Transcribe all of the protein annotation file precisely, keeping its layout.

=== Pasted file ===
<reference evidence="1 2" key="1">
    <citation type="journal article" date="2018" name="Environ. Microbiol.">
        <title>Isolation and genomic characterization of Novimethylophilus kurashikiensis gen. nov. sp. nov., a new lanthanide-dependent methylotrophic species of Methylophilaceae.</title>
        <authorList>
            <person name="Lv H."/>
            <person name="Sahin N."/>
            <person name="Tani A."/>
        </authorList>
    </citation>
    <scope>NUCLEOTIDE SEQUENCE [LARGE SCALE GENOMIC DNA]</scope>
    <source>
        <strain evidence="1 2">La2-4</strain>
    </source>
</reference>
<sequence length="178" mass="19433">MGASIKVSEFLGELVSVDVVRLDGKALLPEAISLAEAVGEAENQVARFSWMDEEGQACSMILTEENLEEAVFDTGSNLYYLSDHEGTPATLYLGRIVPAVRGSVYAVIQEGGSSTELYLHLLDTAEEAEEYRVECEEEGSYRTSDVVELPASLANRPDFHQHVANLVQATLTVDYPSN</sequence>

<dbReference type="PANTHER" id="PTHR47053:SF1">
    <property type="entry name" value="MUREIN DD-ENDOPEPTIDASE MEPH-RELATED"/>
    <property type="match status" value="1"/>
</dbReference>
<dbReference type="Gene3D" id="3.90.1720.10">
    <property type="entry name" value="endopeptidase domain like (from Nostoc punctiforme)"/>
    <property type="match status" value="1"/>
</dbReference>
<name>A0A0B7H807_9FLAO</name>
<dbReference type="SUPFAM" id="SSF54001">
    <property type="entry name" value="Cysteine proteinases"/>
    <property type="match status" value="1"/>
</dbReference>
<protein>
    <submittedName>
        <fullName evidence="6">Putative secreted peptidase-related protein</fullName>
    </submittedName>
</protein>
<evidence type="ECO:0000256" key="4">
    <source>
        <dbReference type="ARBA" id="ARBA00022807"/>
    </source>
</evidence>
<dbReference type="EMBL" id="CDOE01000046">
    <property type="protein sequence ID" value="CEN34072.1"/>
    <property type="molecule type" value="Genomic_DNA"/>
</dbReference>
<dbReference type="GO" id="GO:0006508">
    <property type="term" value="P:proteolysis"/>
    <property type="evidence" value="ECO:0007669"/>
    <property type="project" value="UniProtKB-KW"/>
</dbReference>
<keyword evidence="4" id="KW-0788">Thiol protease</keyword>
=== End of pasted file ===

<reference evidence="1 2" key="1">
    <citation type="journal article" date="2018" name="Environ. Microbiol.">
        <title>Isolation and genomic characterization of Novimethylophilus kurashikiensis gen. nov. sp. nov., a new lanthanide-dependent methylotrophic species of Methylophilaceae.</title>
        <authorList>
            <person name="Lv H."/>
            <person name="Sahin N."/>
            <person name="Tani A."/>
        </authorList>
    </citation>
    <scope>NUCLEOTIDE SEQUENCE [LARGE SCALE GENOMIC DNA]</scope>
    <source>
        <strain evidence="1 2">La2-4</strain>
    </source>
</reference>
<sequence length="178" mass="19433">MGASIKVSEFLGELVSVDVVRLDGKALLPEAISLAEAVGEAENQVARFSWMDEEGQACSMILTEENLEEAVFDTGSNLYYLSDHEGTPATLYLGRIVPAVRGSVYAVIQEGGSSTELYLHLLDTAEEAEEYRVECEEEGSYRTSDVVELPASLANRPDFHQHVANLVQATLTVDYPSN</sequence>

<dbReference type="PANTHER" id="PTHR47053:SF1">
    <property type="entry name" value="MUREIN DD-ENDOPEPTIDASE MEPH-RELATED"/>
    <property type="match status" value="1"/>
</dbReference>
<dbReference type="Gene3D" id="3.90.1720.10">
    <property type="entry name" value="endopeptidase domain like (from Nostoc punctiforme)"/>
    <property type="match status" value="1"/>
</dbReference>
<name>A0A0B7H807_9FLAO</name>
<dbReference type="SUPFAM" id="SSF54001">
    <property type="entry name" value="Cysteine proteinases"/>
    <property type="match status" value="1"/>
</dbReference>
<protein>
    <submittedName>
        <fullName evidence="6">Putative secreted peptidase-related protein</fullName>
    </submittedName>
</protein>
<evidence type="ECO:0000256" key="4">
    <source>
        <dbReference type="ARBA" id="ARBA00022807"/>
    </source>
</evidence>
<dbReference type="EMBL" id="CDOE01000046">
    <property type="protein sequence ID" value="CEN34072.1"/>
    <property type="molecule type" value="Genomic_DNA"/>
</dbReference>
<dbReference type="GO" id="GO:0006508">
    <property type="term" value="P:proteolysis"/>
    <property type="evidence" value="ECO:0007669"/>
    <property type="project" value="UniProtKB-KW"/>
</dbReference>
<keyword evidence="4" id="KW-0788">Thiol protease</keyword>